Archive for June, 2012

Empires Of Eden – Channelling The Infinite – Review

Posted in Album Reviews with tags , , , , , , on June 27, 2012 by novametalreview

Generally I don’t like surprises, that is unless they involve someone buying me a beer or similar, but when a CD arrives unexpectedly in the mail and it is an outstanding metal CD, then I am firmly in the ”like surprises” camp. So re-winding a couple of weeks, I find a padded envelope in the mail and with a puzzled look, because I have no recollection of ordering anything, open it up to find an “Empires Of Eden” CD looking at me. Still no light bulbs… what have we here? “Channelling The Infinite” is the title and still no “Ah ha!” moment. Well, how bad could it be – off to the CD player to crank it up. Whoo-hooo! Slam! Ears immediately wake up.

The opening track (“Cry Out”) breaks open with an early-Queensryche-like twin-harmony guitar melody that lulls you into a sense of expectation, which is dully satisfied as the verse kicks in with a decidedly power-metal, guitar and drum fueled riff-fest. Then the vocals grab you… I look up and say a quiet thank you to the metal gods – surely this must have been sent to me by a higher metal power? And I haven’t mentioned the shred-tastic guitar work yet have I?

OK, so after my brain woke up, I vaguely recall someone referring me to the FB page for Empires Of Eden and signing up for a pre-order copy of this CD, but it was entirely “sight unseen”. What a smart move! Let me set the scene here. Empires Of Eden is a project entirely led by Stu Marshall formerly of the band “Dungeon” and ESP guitar clinician. This is actually the third CD release from “Empires Of Eden” and all are characterized having a massive power metal sound, orchestral score, and guest performances from some of the most metal vocalists (and the odd guitarist) in the business. Whew, even writing that down seems epic.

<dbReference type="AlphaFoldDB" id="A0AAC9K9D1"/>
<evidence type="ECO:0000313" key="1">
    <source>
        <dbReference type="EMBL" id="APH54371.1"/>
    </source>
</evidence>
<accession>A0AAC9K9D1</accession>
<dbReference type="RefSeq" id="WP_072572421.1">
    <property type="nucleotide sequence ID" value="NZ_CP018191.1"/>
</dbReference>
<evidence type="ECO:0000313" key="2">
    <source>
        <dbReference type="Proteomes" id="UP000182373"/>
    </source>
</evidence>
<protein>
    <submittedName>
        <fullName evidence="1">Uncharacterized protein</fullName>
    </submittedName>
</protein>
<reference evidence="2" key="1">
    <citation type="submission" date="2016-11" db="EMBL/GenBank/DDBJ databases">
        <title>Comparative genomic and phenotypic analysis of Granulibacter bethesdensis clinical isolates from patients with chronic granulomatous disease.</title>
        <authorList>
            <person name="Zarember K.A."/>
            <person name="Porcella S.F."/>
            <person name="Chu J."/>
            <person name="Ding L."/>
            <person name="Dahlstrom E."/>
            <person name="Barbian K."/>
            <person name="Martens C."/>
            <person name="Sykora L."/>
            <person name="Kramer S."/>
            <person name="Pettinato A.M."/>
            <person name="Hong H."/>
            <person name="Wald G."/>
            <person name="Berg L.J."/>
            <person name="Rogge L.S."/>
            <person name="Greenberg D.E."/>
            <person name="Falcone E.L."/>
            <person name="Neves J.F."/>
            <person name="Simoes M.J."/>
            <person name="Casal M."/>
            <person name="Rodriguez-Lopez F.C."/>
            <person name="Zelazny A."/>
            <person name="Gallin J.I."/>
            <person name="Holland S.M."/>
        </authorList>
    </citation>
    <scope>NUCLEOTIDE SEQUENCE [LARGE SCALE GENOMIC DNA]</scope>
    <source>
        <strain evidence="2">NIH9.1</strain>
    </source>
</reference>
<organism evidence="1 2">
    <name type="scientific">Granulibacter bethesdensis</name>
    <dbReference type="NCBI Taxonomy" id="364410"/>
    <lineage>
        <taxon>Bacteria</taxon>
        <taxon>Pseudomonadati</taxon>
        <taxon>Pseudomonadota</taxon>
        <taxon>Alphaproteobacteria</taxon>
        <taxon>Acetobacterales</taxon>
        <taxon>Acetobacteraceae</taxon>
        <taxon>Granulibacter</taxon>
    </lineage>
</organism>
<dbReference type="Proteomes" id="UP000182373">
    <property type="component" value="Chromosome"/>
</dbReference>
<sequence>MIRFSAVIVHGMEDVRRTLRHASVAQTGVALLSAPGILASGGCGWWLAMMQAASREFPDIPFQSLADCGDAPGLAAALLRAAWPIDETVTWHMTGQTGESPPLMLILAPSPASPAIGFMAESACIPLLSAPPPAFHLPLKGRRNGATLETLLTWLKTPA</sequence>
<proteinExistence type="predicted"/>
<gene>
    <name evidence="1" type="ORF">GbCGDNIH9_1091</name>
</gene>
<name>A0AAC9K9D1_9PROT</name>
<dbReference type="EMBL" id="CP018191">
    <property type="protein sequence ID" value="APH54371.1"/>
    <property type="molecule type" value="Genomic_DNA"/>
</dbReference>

So the idea here is that Stu masterminds the concept but writes tracks with the vocalists who are collaborating on the record. So each track has a spirit imparted by the character of the particular vocalist. It’s an interesting concept and gives a theme-related feel to each track, but allows the personality of the vocalist to carry the song. It certainly works for me. So whom do we have delivering the vocals? How about Bob Rock, Udo, and Steve Grimmett for starters? In fact a total of 10 different vocalists contribute to the thirteen tracks included on the release – check out the Empires Of Eden website – for full details.

Can pick out my favorite tracks? Actually this is kind of hard since the overall standard is right up there across the entire record – no there isn’t a lame duck to be seen anywhere here. I guess the opening track “Cry Out:” (vocals by Bob Rock), “Hammer Down” featuring a classically Germanic performance by Udo, “This Time” featuring Steve Grimmett and “Born A King” (vocals by Danny Cecati) are the four that spring to mind, but I guarantee any other selection would be hard to argue with.

So who will like this CD? According to other things I have read online this would be most likely characterized as “power metal” and that’s fine – if you know what that is go for it, but in my opinion this record is more like supercharged Iron Maiden/early-Queensryche sort of deal. If you know who “Shaman” as a band is then they are in the same ball-park for me (and that is one I really like). I’m not trying to say this is for everyone mind you, because I can certainly see some finding the orchestral backing on some of the tracks being a little over-the-top and I’m certainly not trying to sell this as classic 80’s metal (if that’s your thing), but it is a damn fine record and well worth the $20 it goes for. Oh, yes, you won’t find this on Amazon (at least not unless through a third-party), since it ONLY being sold direct through the Empires Of Evil website – the direct link is this >

So what do I score this? For me this is great release and a perfect example of this genre of metal, it’s good > 9/10

Channelling The Infinite


LA Guns – Hollywood Forever – Review